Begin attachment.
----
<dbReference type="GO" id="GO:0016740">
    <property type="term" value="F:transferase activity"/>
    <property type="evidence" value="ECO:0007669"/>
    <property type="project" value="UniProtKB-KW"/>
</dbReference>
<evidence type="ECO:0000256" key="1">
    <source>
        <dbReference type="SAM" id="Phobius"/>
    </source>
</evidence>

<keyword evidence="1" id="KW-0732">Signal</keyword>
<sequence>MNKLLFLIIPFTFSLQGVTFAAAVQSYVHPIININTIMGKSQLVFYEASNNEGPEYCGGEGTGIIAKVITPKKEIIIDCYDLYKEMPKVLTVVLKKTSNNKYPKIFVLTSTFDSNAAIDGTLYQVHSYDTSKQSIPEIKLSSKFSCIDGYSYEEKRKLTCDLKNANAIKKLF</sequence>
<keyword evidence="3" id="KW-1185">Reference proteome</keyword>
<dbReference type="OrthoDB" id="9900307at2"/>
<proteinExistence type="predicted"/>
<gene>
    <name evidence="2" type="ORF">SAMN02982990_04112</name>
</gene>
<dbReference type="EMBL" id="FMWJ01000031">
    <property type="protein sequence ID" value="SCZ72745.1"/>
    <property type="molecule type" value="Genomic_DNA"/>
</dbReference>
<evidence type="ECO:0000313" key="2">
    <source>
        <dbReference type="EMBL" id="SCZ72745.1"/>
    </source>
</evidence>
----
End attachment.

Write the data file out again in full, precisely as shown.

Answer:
<dbReference type="GO" id="GO:0016740">
    <property type="term" value="F:transferase activity"/>
    <property type="evidence" value="ECO:0007669"/>
    <property type="project" value="UniProtKB-KW"/>
</dbReference>
<evidence type="ECO:0000256" key="1">
    <source>
        <dbReference type="SAM" id="Phobius"/>
    </source>
</evidence>

<keyword evidence="1" id="KW-0732">Signal</keyword>
<sequence>MNKLLFLIIPFTFSLQGVTFAAAVQSYVHPIININTIMGKSQLVFYEASNNEGPEYCGGEGTGIIAKVITPKKEIIIDCYDLYKEMPKVLTVVLKKTSNNKYPKIFVLTSTFDSNAAIDGTLYQVHSYDTSKQSIPEIKLSSKFSCIDGYSYEEKRKLTCDLKNANAIKKLF</sequence>
<keyword evidence="3" id="KW-1185">Reference proteome</keyword>
<dbReference type="OrthoDB" id="9900307at2"/>
<proteinExistence type="predicted"/>
<gene>
    <name evidence="2" type="ORF">SAMN02982990_04112</name>
</gene>
<dbReference type="EMBL" id="FMWJ01000031">
    <property type="protein sequence ID" value="SCZ72745.1"/>
    <property type="molecule type" value="Genomic_DNA"/>
</dbReference>
<evidence type="ECO:0000313" key="2">
    <source>
        <dbReference type="EMBL" id="SCZ72745.1"/>
    </source>
</evidence>